He drives an old Volkswagen, wears a vintage raccoon coat in the chill of winter, and sports a reasonably inconspicuous gold earring at all times. And at home, when he's not out visiting relatives and friends, he lives constantly surrounded by an assortment of ginger, ginger-and-white, and black-and-white cats who threaten one another, bound off the fireplace mantles, and persistently nibble all the dried flower arrangements in sight.
Gorey, a transplanted Midwesterner, was born in Chicago in 1925. After graduating from high school in 1942, he served in the United States Army as a company clerk at the infamous Dugway Proving Grounds in Utah. After an honorable discharge from the Army following World War II, Gorey enrolled at Harvard under the G.I. Bill, where the courses he liked best were in Italian history, particularly of the Renaissance and Risorgimento periods. But it's hard to tell what influences from his life predominate in Gorey's work, unless, of course, they're from his voluminous reading. Isobel Grassie [a friend and collector of Gorey's work, since deceased], herself an inveterate reader - and Gorey fan, par excellence - got to know him first as a customer at a book shop [Parnassus Book Service] in Yarmouth Port where she works.
Says Grassie, "He reads more than almost anyone I have ever known. And he reads in many, many areas, particularly British and American novels - early ones - but also other things as well. If he draws a glove, it's the right glove for the period for that kind of person. It's not just any old glove. You don't know it, and I don't know it, but he does." Grassie explains that she was a Gorey fan before she met him, though. "I was a fan before I moved to the Cape (in 1965) from Cohasset [a sea side suburb south of Boston]. I had seen one of his first books, The Willowdale Hand Car, and I loved his work. He writes so beautifully," she continues. "Every word is chosen so carefully. The drawings are exquisite. Everything seems suspended in time."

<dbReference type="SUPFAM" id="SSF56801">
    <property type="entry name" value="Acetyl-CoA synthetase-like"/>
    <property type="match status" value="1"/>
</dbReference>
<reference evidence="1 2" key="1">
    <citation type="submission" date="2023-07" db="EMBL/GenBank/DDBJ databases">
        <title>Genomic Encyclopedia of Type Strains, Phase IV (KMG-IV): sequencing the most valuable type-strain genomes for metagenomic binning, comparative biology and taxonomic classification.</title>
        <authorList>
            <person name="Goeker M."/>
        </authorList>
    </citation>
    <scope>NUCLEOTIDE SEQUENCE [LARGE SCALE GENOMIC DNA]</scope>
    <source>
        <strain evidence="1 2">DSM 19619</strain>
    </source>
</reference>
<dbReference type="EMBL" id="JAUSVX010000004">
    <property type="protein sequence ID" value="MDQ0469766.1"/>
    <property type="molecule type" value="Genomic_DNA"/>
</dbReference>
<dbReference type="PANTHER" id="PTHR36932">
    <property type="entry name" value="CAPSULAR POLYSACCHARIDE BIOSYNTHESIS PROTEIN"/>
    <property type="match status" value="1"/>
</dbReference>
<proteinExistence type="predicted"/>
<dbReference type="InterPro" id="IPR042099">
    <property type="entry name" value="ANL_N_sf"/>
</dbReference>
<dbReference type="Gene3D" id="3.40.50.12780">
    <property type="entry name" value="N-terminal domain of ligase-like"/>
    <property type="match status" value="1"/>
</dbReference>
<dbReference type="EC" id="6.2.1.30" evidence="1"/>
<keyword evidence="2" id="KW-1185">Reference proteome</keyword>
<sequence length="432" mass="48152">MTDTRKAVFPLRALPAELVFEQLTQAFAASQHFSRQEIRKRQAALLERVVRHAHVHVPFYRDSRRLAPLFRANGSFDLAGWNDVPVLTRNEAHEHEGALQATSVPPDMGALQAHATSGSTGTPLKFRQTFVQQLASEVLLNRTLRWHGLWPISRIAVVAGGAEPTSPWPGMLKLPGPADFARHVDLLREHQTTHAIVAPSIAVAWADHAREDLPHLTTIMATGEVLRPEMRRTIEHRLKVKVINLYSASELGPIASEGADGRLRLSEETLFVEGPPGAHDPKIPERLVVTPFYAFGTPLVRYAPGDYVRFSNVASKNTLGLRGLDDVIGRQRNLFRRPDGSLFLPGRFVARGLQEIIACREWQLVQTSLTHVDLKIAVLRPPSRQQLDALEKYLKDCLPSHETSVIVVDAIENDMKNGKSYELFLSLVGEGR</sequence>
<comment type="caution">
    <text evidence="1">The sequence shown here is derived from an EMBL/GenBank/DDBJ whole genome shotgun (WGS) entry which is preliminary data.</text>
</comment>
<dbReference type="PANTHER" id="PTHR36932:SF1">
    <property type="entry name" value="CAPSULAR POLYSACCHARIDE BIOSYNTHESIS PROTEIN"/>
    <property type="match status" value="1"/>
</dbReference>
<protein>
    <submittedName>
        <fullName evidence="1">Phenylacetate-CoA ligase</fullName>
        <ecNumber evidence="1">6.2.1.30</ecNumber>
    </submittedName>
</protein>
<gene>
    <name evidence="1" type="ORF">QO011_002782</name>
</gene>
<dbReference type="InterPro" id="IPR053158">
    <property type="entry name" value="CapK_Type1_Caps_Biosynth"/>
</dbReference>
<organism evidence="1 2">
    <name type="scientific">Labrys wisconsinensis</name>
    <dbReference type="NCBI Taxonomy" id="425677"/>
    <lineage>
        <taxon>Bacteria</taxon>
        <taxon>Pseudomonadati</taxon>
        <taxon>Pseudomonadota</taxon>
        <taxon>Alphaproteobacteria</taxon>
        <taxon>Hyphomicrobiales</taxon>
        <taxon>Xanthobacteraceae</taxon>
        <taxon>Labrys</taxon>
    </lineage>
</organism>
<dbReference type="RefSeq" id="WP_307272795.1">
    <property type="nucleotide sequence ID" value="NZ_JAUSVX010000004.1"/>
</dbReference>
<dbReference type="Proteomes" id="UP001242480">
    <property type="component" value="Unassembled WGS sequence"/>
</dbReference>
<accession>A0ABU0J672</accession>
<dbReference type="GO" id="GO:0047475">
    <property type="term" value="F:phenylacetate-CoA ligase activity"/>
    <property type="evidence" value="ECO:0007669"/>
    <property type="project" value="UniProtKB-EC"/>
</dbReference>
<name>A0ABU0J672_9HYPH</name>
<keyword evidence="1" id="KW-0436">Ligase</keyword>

Grassie is also very fond of Edward Gorey as a person. She knows him as a "very kind and generous man" who's contributed his valuable talent freely many times. When Gorey found that Grassie lacked a particular book for her growing collection of Goreyana, he gave her one of his own.
Collecting old Gorey titles, especially the out-of-print ones, has become a seller's market. A book like the Willowdale Hand Car, a slim, soft-covered paperback published in a small, cautious run by Bobbs-Merril in 1962 sold for $1.50 and was remaindered for 98 cents. The book is now worth $30 [in 1982] on the active market for Gorey's work - a market that Isobel Grassie sees as having taken off with Dracula. "It happened gradually," she says, "but Dracula did it," referring to Gorey's drawings and costumes for the Broadway production starring Frank Langella in the title role. "There was always a coterie of people who collected his work, but Dracula brought him to the attention of the general public."
But Isobel Grassie, who also collects Virginia Woolf and editions of Alice in Wonderland, sees Gorey as having a much larger place for himself carved out than Dracula might indicate. "He's really our present-day Edward Lear," she remarks, "except that Edward Lear wrote much better than he drew, whereas Edward Gorey does both equally well."
Paul Giambarba is editor and publisher of CapeArts.
Lily Giambarba is a 1982 Harvard English honors graduate.
Text and illustrations Copyright © 1982, 2000, 2012 by Paul Giambarba.
Not to be reproduced in any manner.